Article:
Some spaces are great for groups of singers to be able to amplify their voices enough for a crowd to hear, but most spaces require mics for the choir to be heard well.
Amplifying or recording choir vocals can be a huge challenge for audio engineers to work successfully. Think you can easily set up some mics on your own for a choir? Think again!
Microphones can get tricky when it comes to studio and live setups where multiple amplifiers are running at the same time. Too many mics can cause feedback, and not enough mics won't properly pick up all the voices.
Types of mics often fall into two different categories: dynamic and condenser mics. Dynamic mics are great for solos in live settings and can provide a very rich and focused tone for singers that blends well with instrumentation.
These types of mics, however, are not often used to record choirs because they don't pick up as many background noises as a condenser mic can.
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Condenser mics are highly sensitive and can pick up small nuances that can be lost without a mic or with a dynamic mic. They are perfect for picking up multiple voices in choir settings, but they almost pick up the sound too well.
With condenser mics, you can risk a lot of feedback hitting your sound system.
You've probably been at a church or community event where you heard the choir or church speakers attempting to talk, with loud feedback disrupting them. This is all too common but can be avoided with the right audio temperament.
There is a lot of room to experiment here, but according to audio professionals at Shure, one good condenser mic can pick up 10 to 15 singers well.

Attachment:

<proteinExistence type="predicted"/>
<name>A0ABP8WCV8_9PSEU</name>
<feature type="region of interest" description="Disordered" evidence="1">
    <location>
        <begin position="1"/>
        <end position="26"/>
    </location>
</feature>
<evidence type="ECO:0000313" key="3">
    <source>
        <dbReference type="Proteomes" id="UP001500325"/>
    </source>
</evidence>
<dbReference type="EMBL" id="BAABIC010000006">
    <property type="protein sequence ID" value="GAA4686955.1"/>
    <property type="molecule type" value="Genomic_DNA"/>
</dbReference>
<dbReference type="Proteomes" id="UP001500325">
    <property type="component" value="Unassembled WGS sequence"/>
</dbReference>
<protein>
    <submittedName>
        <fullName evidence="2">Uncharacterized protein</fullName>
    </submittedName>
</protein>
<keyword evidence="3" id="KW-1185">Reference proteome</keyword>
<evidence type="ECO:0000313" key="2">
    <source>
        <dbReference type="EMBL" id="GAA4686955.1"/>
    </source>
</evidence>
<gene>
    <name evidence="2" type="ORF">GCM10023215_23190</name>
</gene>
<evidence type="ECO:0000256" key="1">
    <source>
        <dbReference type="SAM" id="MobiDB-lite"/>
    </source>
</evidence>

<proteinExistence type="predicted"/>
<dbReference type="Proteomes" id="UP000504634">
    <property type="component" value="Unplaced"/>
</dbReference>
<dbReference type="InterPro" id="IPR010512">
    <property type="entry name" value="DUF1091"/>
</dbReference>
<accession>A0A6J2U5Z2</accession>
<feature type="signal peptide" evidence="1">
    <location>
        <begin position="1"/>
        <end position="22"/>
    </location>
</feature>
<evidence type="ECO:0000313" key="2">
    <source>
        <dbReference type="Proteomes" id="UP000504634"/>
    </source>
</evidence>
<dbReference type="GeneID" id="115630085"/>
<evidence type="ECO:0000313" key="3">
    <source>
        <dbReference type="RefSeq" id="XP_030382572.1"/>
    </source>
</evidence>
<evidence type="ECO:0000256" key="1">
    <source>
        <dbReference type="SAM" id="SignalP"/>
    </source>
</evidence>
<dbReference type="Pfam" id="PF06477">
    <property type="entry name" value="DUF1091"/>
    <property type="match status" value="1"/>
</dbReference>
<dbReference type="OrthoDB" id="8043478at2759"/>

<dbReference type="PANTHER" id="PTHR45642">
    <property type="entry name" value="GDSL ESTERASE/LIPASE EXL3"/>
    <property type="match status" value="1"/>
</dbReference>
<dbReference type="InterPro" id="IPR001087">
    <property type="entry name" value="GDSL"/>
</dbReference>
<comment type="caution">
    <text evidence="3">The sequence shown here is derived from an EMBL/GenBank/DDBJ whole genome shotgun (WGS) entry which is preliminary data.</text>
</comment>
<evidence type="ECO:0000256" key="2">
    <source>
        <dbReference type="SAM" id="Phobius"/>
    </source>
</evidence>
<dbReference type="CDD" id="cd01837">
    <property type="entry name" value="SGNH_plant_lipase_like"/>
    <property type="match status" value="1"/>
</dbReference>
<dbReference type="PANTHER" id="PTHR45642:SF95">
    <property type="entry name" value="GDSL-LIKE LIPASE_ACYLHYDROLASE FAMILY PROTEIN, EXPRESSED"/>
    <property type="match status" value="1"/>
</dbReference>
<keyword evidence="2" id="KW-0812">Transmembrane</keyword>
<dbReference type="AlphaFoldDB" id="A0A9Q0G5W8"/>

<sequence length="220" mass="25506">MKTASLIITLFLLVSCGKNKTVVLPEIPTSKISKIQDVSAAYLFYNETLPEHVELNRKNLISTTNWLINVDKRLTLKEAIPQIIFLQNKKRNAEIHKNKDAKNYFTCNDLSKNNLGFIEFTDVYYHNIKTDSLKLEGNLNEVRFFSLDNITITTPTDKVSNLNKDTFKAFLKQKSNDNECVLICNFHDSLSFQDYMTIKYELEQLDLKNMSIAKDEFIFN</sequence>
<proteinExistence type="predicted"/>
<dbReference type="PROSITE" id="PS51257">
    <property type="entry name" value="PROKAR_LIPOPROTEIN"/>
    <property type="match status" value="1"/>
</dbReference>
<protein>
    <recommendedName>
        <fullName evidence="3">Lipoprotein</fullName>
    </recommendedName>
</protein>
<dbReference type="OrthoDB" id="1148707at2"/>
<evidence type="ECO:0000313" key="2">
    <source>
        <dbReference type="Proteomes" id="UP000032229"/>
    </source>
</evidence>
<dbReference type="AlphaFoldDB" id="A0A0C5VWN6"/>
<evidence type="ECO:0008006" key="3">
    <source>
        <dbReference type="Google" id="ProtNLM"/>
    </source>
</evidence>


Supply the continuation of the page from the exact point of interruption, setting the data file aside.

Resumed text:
If you have a group of 30 singers, two mics may work well. If you have a larger group of 60, 4 mics will work for your choir.
When you have too many mics, they will begin to pick up each other's sound and create that unwanted feedback noise.
If you don't have enough mics, you may hear one section much louder than other sections in the choir, which will mess up the balance.
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The easiest way to get a good sound with your positioning is to follow the 3:1 rule that many audio engineers follow in settings like churches and concert halls. You should aim to place the mics around 3 feet from the front row of singers.
You should also try to set the mics three times that amount from each other in the distance if you need more than one. If you, for example, need three mics, you should try to have those mics a total of 9 feet from each other.
If you want to get the placement correct and down to a science, I would suggest reading this article from the audio professionals at DPA. Yes, it can get quite mathematical if you want to be as technically accurate as you can with the audio quality!
Mics with stands are the easiest and most affordable way to set up your recording and/or amplification for your group of singers. Stands work really well for smaller groups where you won't often need more than two mics at a time.
Hanging mics are the desired choice for many choirs and audio engineers since it doesn't require the constant setup that mics with stands do. These variations are often more pricey but very much worth the upgrade if you haven't gotten one for your choir yet.
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Paired with a good set of microphone stands, these little mics make the perfect pair to record a small choir in a recording or live-performance setting. They are also very affordable for the quality of audio that they can give you.
I am always satisfied with the price and quality of Audio Technica microphones, and these are no different! They make the prospect of hanging microphones more realistic without breaking the budget, and they also don't require external power.
Shure Audio is well-known for its high-quality microphones that go above and beyond when it comes to superior sound.
While they require phantom power, these mics are versatile, with a 25-foot cable and tailor-made sound settings for choir recordings and amplification.
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